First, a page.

The court decided that yes, an employer under the statute has an obligation to reinstate an employee after leave if it's within that 12-week period. In this instance, it's possible the employer may not have had to reinstate the employee if she took leave beyond that 12-week period. But unfortunately, the employer's leave policy wasn't clear enough. Therefore the employee was confused about whether she'd get reinstatement rights if she took the longer 16-week leave. The employer didn't give the employee all the information she would've needed to make an effective choice on her use of the leave. Therefore, because she was misled, she has a possible claim of violation of her FMLA rights. So ultimately what the case means is the courts at this point in time are probably going to do all they can to protect an employee's effective use of rights under the act. It's an interesting decision in the way [the court] arrived at that conclusion, but it's basically one that I think a lot of other courts will adopt: Do the employees have effective use of their leave rights? If they don't, the employer might be in trouble.

In some instances supervisors have been found to be individually liable for violating an employee's FMLA rights.

What else should employers be aware of?
The one thing I think employers should keep in mind is the act provides for protection for employees who have what's known as a "serious health condition." The DOL has tried to define serious health condition and has come up with an extremely broad definition compared to what most people would normally believe would qualify for a serious health condition. So employers shouldn't just come up with assumptions about what constitutes a serious health condition. Spend some time in getting doctor's certifications specifying what the condition is that the employee has. Then decide whether that might qualify for FMLA leave.

Are courts generally swaying pro-employee?
I think they are, but of course I'm coming from the perspective of a lawyer who does work exclusively for employers. What I mean by pro-employee is they're making sure the act has an expansive interpretation on whom it covers and what types of conditions it covers. I think at the individual federal district court level, that's where everything's headed right now. There's a lot of room for the courts to work within the statute because this covers a lot of types of situations. Another thing that certainly employers should be aware of—and it goes more to what their managers should be aware of—is that there have been some instances in which supervisors have been found to be individually liable for violating an employee's FMLA rights. There was one case in which a jury verdict was approximately $58,000. Other courts in other locations have determined that basically individual supervisors may be on the hook under the FMLA as well.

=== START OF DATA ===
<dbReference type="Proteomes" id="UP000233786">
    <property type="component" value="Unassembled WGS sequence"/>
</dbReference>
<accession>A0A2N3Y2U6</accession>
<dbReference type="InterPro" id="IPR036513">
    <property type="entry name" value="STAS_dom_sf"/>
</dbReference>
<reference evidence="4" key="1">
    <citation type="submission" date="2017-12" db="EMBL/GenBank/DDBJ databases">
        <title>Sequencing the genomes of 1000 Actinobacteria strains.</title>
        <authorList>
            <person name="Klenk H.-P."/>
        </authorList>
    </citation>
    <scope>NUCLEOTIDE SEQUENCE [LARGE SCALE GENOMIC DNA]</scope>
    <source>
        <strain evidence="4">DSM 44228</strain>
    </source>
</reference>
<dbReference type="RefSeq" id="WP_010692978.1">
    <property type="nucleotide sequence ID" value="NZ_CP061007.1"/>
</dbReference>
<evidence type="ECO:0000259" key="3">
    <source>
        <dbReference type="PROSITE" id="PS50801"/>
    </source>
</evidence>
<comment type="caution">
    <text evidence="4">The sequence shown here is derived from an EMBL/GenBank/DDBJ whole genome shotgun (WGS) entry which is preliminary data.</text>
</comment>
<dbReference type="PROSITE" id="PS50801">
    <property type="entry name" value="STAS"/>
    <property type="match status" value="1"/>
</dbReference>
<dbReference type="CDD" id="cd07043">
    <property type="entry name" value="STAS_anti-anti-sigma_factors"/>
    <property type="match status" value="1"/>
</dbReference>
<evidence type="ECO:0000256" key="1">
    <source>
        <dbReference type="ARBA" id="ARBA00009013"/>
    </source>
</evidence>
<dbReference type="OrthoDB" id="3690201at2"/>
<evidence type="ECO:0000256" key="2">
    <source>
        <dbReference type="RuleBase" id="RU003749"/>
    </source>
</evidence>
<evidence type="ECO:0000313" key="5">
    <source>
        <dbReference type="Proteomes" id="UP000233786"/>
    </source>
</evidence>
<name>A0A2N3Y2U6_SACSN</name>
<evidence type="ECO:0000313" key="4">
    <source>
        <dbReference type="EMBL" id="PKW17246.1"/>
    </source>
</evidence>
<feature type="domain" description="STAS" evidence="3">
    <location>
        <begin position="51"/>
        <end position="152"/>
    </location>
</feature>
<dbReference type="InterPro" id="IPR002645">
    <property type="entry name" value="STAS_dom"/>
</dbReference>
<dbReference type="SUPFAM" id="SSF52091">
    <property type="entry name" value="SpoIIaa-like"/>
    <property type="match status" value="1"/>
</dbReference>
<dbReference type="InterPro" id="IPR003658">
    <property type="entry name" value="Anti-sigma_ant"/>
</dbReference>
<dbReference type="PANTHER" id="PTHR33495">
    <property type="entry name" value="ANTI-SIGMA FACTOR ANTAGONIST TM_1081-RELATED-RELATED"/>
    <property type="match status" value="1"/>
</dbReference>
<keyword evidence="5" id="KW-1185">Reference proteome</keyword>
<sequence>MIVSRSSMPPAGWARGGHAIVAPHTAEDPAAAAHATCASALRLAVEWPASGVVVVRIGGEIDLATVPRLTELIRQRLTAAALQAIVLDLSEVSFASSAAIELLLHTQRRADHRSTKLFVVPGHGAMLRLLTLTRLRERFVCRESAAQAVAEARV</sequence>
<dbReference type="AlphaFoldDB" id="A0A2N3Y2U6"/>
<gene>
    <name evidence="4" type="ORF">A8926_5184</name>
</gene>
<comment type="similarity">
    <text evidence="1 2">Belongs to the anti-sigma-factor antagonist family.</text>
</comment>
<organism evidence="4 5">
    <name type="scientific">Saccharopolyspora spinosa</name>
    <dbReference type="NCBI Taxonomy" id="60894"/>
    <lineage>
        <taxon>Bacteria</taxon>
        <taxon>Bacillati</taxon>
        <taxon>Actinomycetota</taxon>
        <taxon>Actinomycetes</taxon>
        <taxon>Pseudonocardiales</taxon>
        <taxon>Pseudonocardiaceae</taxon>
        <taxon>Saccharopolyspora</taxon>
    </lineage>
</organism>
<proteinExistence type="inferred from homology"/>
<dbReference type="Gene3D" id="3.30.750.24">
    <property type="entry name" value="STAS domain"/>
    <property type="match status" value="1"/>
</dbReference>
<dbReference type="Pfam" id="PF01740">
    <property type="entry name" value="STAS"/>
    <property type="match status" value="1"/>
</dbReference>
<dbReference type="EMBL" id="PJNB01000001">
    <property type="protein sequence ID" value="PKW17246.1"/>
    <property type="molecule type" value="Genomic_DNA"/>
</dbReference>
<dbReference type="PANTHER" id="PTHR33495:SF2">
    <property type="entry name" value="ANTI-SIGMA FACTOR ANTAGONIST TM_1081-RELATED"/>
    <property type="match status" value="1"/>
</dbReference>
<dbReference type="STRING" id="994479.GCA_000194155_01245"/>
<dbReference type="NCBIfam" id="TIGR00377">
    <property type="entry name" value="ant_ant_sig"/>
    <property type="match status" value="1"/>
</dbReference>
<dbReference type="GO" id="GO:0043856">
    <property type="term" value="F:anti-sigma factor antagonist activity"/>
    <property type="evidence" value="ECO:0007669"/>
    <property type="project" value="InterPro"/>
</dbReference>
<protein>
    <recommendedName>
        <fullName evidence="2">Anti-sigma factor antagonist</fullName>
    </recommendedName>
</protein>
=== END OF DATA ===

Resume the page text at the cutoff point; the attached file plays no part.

The FMLA is near its fourth anniversary. What are employers still doing wrong?
I think employers have done a good job of at least familiarizing themselves with the law and [communicating] their FMLA statements in their handbooks and policy manuals, and putting up the posters. [The area in which] I see them going astray is not so much in terms of applying the FMLA itself. Especially for larger employers, the [problem is] not having [supervisors] sufficiently apprised in the FMLA and what they should be looking for in order to avoid a problem down the road. Sometimes supervisors, if they've got an employee who might be out or missing work intermittently, instead of considering it a potential FMLA case, just apply the company's normal attendance policies. That can get them into trouble. I think that's [a situation in which] some people are falling down.

Are there any FMLA amendments down the road in 1997?
I know that's one of the many themes President Clinton was talking about during his re-election campaign—ways to fine-tune or expand the FMLA. As far as I know, nothing specific has been sent out of committee for a vote or anything like that. There's an agenda to expand it to allow [parents 24 hours of unpaid leave in a 12-month period] to attend things like their children's school activities and community functions. [The bill also proposes expanding the FMLA to employers of 25 or more people.] There's talk, too, of trying to provide FMLA leave on a paid basis as well. But that hasn't stepped up to the point at which a bill's actually been drafted or reported on as far as I know. It's just a proposed amendment. I'm not sure if in this Congress the climate is good for [such an amendment] to be passed.

Is there anything else on FMLA that employers should be aware of?
I like to caution employers that there's overlap between the FMLA, disabilities discrimination and workers' comp coverage under the various state laws. So whenever an issue arises in which the employee has a serious health condition or potentially disabling condition, that beyond the FMLA issue, there are additional issues. It makes sense to sit down and figure out, either with a lawyer or your own in-house staff, what the employee's individual situation is, what impact these various laws might have on the situation and what you want to do with the employee in terms of managing them for the future.

Final word: the good news and bad news for employers?
One thing I think it's helpful for employers to know is they can certainly designate leave as FMLA leave for an employee even if the employee hasn't requested it by name. If the employee says, "No, I don't think that should be the case," the only way it would not be the case would be if the employee [decided] to show up for work. The employer still has the ability to do that. The other thing—and this won't be a comfort to employers—but certainly on a state-by-state basis, there can be talk about expanding family leave rights well beyond what's already provided by the federal government. That's something employers might want to have in the back of their minds—that this may expand at some time in the future depending on where they do business.

Workforce, April 1997, Vol. 76, No. 4, pp. 101-104.